The incidents surrounding the first Australopithecus ever found illustrate some of the strengths and weakness of science.
While Dart, who had handled and subsequently described the specimens, had full access to the materials others did not. What also clouded the picture is that the then existent majority consensus was that "Piltdown man" was ancestral to modern humans.
This scientific consensus position entertained that the ancestors of modern humans must have had large brains and then evolved tool use and upright posture.
The Taung child challenged this consensus. Here was a small brained upright walker.
Scientists were initially reluctant to accept that the Taung Child and the new genus Australopithecus were ancestral to modern humans. In the issue of Nature immediately following the one in which Dart's paper was published, several authorities in British paleoanthropology criticized Dart's conclusion. Three of the four scholars were members of the Piltdown Man committee: Sir Arthur Keith, Grafton Elliot Smith, and Sir Arthur Smith Woodward.
By John Cooke - http://blog.geolsoc.org.uk/2012/12/13/a-tale-of-three-meetings/geological/, Public Domain, Link
The discoveries from Piltdown were barely a decade old by the time the Taung child made its appearance. It would still be a few decades more before modern methods of dating could conclusively prove that the Piltdown material was recent and almost a full century to prove the methods of forgery and the full extent of the elaborate hoax.
But a hoax it was, and a convincing one at that, stir into the mix imperial bias towards the colonies and science did not come of looking so good.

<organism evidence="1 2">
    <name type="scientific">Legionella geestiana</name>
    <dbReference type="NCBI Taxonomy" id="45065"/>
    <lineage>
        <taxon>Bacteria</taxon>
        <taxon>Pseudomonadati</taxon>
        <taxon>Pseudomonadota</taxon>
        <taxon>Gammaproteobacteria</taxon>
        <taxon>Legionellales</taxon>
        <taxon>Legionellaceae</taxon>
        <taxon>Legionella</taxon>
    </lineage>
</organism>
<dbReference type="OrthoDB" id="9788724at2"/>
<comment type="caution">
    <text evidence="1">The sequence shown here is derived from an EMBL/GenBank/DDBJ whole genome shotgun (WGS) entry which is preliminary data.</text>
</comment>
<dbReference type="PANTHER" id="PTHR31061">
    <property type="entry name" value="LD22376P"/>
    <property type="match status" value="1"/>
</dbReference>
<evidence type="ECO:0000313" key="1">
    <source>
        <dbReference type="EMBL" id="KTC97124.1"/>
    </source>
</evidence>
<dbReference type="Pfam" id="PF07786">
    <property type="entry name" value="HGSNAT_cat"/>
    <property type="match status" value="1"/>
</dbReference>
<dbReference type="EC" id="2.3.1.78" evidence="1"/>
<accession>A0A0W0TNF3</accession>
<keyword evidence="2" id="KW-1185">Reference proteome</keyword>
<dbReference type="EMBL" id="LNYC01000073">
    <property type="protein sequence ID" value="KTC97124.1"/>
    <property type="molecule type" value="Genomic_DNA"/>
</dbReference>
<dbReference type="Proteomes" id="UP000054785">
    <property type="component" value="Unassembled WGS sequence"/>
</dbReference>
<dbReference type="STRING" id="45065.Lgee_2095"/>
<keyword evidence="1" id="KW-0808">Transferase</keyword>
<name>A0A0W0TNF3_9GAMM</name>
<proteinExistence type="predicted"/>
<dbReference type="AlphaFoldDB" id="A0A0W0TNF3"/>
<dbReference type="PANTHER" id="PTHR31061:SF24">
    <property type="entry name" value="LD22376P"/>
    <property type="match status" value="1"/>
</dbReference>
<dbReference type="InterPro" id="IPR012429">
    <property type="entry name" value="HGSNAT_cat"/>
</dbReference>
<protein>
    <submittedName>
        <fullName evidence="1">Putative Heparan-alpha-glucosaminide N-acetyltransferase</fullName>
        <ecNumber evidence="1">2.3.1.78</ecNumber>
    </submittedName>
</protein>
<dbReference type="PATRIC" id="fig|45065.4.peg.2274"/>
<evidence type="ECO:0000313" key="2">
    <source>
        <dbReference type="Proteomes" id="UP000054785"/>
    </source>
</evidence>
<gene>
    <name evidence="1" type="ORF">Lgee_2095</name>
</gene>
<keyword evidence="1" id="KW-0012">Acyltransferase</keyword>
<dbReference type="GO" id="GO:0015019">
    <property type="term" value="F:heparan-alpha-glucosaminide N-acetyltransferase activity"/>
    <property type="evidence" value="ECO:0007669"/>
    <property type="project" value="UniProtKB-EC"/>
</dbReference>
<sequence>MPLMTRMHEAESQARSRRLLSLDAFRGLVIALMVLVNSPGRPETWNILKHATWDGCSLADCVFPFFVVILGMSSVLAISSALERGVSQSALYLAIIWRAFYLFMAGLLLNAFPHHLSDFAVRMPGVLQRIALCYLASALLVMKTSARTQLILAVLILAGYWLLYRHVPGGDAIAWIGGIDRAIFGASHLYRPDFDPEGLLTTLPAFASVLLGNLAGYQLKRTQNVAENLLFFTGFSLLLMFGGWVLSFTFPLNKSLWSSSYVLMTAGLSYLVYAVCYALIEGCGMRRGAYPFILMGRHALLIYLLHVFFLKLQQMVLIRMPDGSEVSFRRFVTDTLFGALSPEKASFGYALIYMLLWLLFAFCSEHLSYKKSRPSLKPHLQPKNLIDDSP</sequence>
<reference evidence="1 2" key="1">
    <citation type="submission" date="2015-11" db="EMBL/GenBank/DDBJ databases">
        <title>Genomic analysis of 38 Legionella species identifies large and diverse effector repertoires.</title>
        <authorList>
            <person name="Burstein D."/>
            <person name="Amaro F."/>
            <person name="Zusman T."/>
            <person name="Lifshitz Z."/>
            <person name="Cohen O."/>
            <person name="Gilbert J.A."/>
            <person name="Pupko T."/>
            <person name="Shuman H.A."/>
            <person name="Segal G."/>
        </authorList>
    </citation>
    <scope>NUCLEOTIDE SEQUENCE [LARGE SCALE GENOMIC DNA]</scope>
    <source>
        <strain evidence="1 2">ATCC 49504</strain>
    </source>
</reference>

Between Dart's rampant speculation with too little material and the British scientist eagerness to dismiss the matter because it didn't confirm to the currently fashionable wisdom of the time, hasty lines were drawn in the sand.
Wikipedia sums up the situation quite nicely:
There were several reasons that it took decades for the field to accept Dart's claim that Australopithecus africanus was in the human line of descent. First, the British scientific establishment had been fooled by the hoax of the Piltdown Man, which had a large brain and ape-like teeth. Expecting human ancestors to have evolved a large brain very early, they found that the Taung Child's small brain and human-like teeth made it an unlikely ancestor to modern humans.
Second, until the 1940s, most anthropologists believed that humans had evolved in Asia, not in Africa.
Third, despite accepting that modern humans had emerged by evolution, many anthropologists believed that the genus Homo had split from the great apes as long as 30 million years ago and so felt uneasy about accepting that humans had a small-brained, ape-like ancestor, like Australopithecus africanus, only two million years ago.
Last, many people disputed the role of this fossil because of their religious affiliation. When Taung was first announced in February 1925, many anti-evolutionists began to rise up in protest of this fossil. Dart began receiving many threats from members of various religious communities that threatened his imminent damnation. Some were able to reconcile the science with the religious theology through the lens of "creation science", but there was still significant opposition.
In spite of this, the scientific method ensures that early faults may be corrected in time if new material and evidence becomes available for scrutiny.
Such was the case with the Australopithecenes and Dart's initial vilification was reversed and he is now lauded for his discoveries and pioneering efforts.
The valuable lesson we learn from all of this is that scientific understanding and knowledge is a moving target. It is refined with time and that discoveries on the fringe should not be rejected or embraced too emphatically when the substantiating evidence is sparse and in its early stages.